Spain

Spain

Wind and stress turbine sensor developed

A laser operated wind speed and direction sensor for wind turbines, patented under the name Velflex, "dramatically improves precision" over current weather vane and anemometer measurements as well as providing a range of other structural information to aid maintenance and prolong turbine life, says its producer. Velflex has been developed by Spanish industrial engineering company Sociedad Anónima de Instalaciones de Control (SAINCO).

Readings from conventional weather vanes mounted on the rear of the nacelle are affected by turbulence from rotating blades, says SAINCO's José Pinilla. Precise readings can only be made when the turbine is closed down. This means there is always a slight margin of error in yawing operating machines optimally into winds. Not only does this affect production but it also means that turbines suffer more structural stress than necessary.

Laser projection

Velflex consists of a laser diode situated internally at the top of the tower which projects onto a screen -- or projection window -- at the bottom. A camera reads the projected information: the degree of shift in the position of the laser projection together with the spectrum of frequencies created by various vibrations within the structure. Readings are taken periodically and the information is processed in real time. The degree and position of shift indicates the force and direction of tower flexion, which is directly related to wind force and direction.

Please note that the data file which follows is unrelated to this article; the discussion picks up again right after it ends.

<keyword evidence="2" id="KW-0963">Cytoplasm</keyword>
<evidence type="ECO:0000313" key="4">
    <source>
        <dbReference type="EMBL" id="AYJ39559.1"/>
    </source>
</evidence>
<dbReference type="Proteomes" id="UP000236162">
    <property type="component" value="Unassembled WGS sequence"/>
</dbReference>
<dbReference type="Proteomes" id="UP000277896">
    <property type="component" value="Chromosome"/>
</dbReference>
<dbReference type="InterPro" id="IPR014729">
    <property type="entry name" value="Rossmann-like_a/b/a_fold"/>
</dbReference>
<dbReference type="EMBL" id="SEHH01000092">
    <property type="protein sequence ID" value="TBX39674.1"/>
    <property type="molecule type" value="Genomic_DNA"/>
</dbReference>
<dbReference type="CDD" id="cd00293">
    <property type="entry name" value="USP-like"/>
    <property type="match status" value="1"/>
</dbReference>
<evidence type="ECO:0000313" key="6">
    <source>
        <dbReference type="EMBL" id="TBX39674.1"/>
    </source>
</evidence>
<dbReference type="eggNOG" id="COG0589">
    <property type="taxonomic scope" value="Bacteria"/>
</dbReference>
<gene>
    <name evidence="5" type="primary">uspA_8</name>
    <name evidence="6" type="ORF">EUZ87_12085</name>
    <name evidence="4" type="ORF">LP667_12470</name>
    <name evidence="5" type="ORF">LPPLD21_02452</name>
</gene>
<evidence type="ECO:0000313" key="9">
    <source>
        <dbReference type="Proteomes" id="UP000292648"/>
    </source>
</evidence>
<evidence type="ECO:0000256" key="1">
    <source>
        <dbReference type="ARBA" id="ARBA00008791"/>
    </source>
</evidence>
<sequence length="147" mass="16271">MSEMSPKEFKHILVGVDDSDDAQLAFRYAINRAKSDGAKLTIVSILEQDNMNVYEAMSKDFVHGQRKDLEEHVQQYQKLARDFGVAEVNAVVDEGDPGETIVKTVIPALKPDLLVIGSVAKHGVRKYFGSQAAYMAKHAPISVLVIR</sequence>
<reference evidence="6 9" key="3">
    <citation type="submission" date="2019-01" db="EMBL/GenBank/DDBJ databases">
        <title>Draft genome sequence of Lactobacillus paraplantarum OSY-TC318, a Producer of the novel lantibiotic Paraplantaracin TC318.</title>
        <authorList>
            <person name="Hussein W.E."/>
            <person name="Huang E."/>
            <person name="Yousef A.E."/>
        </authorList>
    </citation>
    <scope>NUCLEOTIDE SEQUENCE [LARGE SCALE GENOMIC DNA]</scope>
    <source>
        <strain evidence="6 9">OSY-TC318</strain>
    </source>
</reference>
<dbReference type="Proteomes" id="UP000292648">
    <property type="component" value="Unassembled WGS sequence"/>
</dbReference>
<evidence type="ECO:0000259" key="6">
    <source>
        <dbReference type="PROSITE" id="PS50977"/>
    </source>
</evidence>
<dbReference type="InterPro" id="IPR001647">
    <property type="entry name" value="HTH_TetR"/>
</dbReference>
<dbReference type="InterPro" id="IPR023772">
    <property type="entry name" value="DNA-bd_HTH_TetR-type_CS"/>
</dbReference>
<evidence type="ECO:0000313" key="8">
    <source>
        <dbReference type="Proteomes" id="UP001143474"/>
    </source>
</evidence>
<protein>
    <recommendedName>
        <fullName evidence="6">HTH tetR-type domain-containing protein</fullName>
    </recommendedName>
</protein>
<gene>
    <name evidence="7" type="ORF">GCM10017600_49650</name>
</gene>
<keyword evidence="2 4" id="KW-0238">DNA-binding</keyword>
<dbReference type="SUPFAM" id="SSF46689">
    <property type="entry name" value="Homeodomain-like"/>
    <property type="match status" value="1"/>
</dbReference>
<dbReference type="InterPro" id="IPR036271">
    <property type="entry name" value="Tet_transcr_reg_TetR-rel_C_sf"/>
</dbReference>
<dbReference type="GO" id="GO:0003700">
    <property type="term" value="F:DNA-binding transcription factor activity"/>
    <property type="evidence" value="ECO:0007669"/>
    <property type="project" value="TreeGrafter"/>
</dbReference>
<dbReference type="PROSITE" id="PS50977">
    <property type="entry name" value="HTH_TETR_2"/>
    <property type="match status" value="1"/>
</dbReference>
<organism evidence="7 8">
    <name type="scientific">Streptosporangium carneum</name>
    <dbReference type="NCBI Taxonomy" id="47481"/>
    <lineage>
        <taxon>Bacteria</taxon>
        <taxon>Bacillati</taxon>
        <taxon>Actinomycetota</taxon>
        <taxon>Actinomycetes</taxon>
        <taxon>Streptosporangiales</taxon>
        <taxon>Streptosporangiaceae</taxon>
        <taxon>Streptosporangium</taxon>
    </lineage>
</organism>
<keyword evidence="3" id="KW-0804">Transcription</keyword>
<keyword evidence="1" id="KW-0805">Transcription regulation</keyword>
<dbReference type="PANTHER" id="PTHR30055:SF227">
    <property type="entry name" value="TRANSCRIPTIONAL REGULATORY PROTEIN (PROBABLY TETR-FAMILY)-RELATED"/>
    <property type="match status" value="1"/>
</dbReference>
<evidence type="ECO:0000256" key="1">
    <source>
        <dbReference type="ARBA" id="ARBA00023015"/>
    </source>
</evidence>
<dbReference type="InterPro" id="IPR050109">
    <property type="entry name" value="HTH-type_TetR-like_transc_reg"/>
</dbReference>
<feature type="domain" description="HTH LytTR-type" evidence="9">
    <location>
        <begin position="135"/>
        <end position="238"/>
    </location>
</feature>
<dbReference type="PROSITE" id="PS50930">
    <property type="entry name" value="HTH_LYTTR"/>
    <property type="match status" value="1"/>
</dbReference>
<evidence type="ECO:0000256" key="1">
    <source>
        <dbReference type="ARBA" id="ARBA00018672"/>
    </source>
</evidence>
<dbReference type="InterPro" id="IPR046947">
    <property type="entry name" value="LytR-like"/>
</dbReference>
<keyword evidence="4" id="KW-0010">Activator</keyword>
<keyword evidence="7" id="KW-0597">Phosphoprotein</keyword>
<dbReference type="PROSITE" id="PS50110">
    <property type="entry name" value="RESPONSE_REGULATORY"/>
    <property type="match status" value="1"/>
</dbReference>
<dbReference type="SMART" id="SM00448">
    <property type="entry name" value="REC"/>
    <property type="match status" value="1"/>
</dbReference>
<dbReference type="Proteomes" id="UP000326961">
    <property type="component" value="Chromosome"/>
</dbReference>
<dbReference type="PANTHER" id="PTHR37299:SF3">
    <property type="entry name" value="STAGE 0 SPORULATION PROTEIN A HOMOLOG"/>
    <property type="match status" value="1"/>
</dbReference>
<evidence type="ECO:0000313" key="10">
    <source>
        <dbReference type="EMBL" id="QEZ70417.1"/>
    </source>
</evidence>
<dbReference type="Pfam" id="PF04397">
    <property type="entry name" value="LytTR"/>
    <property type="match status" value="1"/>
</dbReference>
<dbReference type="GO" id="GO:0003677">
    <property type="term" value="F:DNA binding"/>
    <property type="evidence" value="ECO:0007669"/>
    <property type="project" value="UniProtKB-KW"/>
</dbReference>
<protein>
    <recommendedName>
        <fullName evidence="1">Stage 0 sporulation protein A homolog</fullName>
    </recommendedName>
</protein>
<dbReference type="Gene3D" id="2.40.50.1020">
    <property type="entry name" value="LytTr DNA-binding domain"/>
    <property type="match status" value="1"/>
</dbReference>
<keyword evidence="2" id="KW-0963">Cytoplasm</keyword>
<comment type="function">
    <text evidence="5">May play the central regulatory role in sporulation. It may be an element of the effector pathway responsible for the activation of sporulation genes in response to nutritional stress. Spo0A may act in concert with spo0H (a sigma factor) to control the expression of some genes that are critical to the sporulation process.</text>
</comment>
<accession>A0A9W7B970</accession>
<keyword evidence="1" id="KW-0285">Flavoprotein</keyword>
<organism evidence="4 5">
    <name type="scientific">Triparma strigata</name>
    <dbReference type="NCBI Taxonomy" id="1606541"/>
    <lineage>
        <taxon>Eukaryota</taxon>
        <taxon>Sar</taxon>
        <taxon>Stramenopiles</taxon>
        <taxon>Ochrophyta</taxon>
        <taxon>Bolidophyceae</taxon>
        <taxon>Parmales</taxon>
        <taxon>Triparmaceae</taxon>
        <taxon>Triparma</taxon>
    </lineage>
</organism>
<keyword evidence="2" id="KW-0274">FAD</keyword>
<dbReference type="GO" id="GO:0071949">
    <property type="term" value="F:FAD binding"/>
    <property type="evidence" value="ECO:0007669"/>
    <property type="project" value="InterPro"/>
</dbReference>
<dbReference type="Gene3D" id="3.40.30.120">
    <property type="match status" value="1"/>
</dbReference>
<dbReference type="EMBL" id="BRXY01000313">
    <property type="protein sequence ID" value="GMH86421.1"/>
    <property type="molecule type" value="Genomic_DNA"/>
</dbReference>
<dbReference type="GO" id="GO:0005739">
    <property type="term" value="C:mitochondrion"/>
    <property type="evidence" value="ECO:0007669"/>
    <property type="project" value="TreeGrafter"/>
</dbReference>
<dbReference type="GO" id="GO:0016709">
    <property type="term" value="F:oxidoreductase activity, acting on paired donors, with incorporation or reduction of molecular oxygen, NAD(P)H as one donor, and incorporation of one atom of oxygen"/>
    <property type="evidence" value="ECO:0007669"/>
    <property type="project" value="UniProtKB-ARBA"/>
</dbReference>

Velflex's spectral analysis system also enables identification of vibration from all parts of the turbine -- including tower sections, blades and low and high speed shafts. If readings indicate the turbine is operating in unduly stressful conditions, then Velflex automatically alerts a control system.

Pinilla claims that Velflex can provide fingerprint frequency models not only for operational performance but also to optimise wind turbine construction. He says a whole range of variables can be established spectrally, including the density of turbine foundations and the torque applied to bolt joints. He foresees that Velflex will also be applied to offshore plant where stress on platform structures and turbines, mostly due to waves and currents, are largely unknown quantities.

SAINCO's claims regarding Velflex performance are, to date, based on a prototype application in an A300/330 kW turbine from Spanish parent company and electricity plant giant, Abengoa. The turbine is situated in the Tahivilla plant, Galicia region, developed by sister company DESA. Velflex won first prize for "most valuable innovation" at the European Wind Energy Conference in Copenhagen in July.

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